Bob Caudle

From Wikipedia, the free encyclopedia
Jump to: navigation, search

Bob Caudle is an American professional wrestling announcer most notable for his time with the National Wrestling Alliance (NWA). He started working with Jim Crockett Promotions in the late 1950s for promoter Jim Crockett, Sr. Throughout the 1970s and 1980s, Caudle was the official voice of Mid-Atlantic Championship Wrestling and is known for his trademark greeting, "Hello wrestling fans...", and his trademark sign-off line, "That'll do it for this week. We'll see you next week, and until then, so long for now." He is known for constantly addressing the viewers as "fans" many times on each episode.

Broadcast career[edit]

NWA Mid-Atlantic Championship Wrestling[edit]

His television broadcasting career began in Wilmington, North Carolina. He then moved to another broadcasting position in Savannah, Georgia. While in Savannah in the late 1950s, Caudle hosted a televised studio wrestling show.

Caudle was the weatherman at WRAL-TV 5 in Raleigh, North Carolina where NWA Atlantic Coast Wrestling was taped every week. Caudle continued as both the weatherman for WRAL and the voice of NWA Atlantic Coast Wrestling for many years. Caudle continued to host the flagship program which was renamed NWA Mid-Atlantic Championship Wrestling in 1973 (after the death of Jim Crockett, Sr.). Caudle had many "sidekicks" over the years including David Crockett and Johnny Weaver. In 1986, his show changed its name to NWA Pro Wrestling. In 1988, Jim Ross joined the show.

Caudle hosted the syndicated All-Star Wrestling, Wide World Wrestling, Mid-Atlantic Championship Wrestling, and World Wide Wrestling for Jim Crockett Promotions (JCP) and WCW World Wide Wrestling after JCP was purchased by Ted Turner in late 1988. Caudle was also the lead announcer for the closed circuit events known as Starrcade in the 1980s and most of the early NWA/WCW pay per views. He worked several live Clash of the Champions telecasts, as well. Slowly, the promotion grew away from the NWA and became World Championship Wrestling (WCW).

Smoky Mountain Wrestling[edit]

By late 1991, Caudle left WCW and joined South Atlantic Pro Wrestling (SAPW) as lead announcer. Within a few months, the promotion closed and Caudle went to work for Jim Cornette's Smoky Mountain Wrestling (SMW). Caudle remained with SMW for all of its run. At one point, Jim Ross left the World Wrestling Federation (WWF) briefly and joined Caudle on the SMW telecasts. In late 1995, the promotion was shut down by Cornette.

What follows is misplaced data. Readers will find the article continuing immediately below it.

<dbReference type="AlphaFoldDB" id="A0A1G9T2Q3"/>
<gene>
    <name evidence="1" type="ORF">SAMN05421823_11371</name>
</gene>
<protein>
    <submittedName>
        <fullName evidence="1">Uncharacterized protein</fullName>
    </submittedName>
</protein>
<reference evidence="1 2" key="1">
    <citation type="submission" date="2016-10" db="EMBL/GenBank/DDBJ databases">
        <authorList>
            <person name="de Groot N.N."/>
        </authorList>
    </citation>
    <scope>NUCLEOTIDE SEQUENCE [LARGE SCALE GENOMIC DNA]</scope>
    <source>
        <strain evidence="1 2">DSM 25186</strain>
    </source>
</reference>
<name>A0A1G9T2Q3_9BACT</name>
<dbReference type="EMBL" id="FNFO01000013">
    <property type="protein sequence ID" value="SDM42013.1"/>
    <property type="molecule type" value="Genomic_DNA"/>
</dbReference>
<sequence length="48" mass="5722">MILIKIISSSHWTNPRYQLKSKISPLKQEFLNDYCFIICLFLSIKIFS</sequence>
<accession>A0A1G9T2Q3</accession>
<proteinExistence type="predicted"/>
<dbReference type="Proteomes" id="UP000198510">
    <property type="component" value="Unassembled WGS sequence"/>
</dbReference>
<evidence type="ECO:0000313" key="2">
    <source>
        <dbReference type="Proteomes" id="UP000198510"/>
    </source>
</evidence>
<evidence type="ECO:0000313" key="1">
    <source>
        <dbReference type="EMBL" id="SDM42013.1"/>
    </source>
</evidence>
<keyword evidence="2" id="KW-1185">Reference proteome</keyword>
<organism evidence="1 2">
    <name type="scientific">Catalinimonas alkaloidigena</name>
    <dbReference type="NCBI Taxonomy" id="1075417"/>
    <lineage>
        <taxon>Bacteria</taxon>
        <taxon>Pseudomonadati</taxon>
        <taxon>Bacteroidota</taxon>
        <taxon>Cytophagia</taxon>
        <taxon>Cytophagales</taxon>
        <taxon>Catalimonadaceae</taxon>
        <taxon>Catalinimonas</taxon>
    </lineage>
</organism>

NWA reunion shows[edit]

Caudle continued to make personal appearances at NWA indy events and reunion shows. He suffered two heart attacks on June 14, 2007 but completely recovered and returned to appearing regularly at NWA/Mid-Atlantic Championship Wrestling reunions and other NWA Wrestling events. He introduced Ric Flair at the annual NWA Fanfest in 2009 in Charlotte, North Carolina.[1]

Style[edit]

Caudle was a traditional type of wrestling announcer, meaning that he did not advocate for faces or heels (although he often showed his disgust for cheating). Caudle was not a personality in and of himself, but he let the wrestlers be the stars of the show. As such, he wasn't involved in angles where heels would attack him. Over the years Caudle was teamed with Bill Ward, David Crockett, Johnny Weaver, Gordon Solie, Les Thatcher, Tony Schiavone, Dutch Mantel and Jim Ross among others.

Personal life[edit]

Caudle was born in Charlotte, North Carolina.

Caudle, an avowed Republican, contributed to the campaigns of Senator Jesse Helms. He became a legislative assistant for Senator Jesse Helms after he left WRAL in 1980, working in Helms' office in Raleigh. He remained in that position until 1996. Caudle and Helms worked together at WRAL before Helms ran for the United States Senate in 1972.

He and his wife have been married for over 50 years, have 3 children and 7 grandchildren.

References[edit]

  1. ^ Bourne, Dick (2007-06-22). "Bob Caudle Recuperating From Heart Attack". Mid-Atlantic Gateway. Archived from the original on 2008-05-03. Retrieved 2008-07-31. 

External links[edit]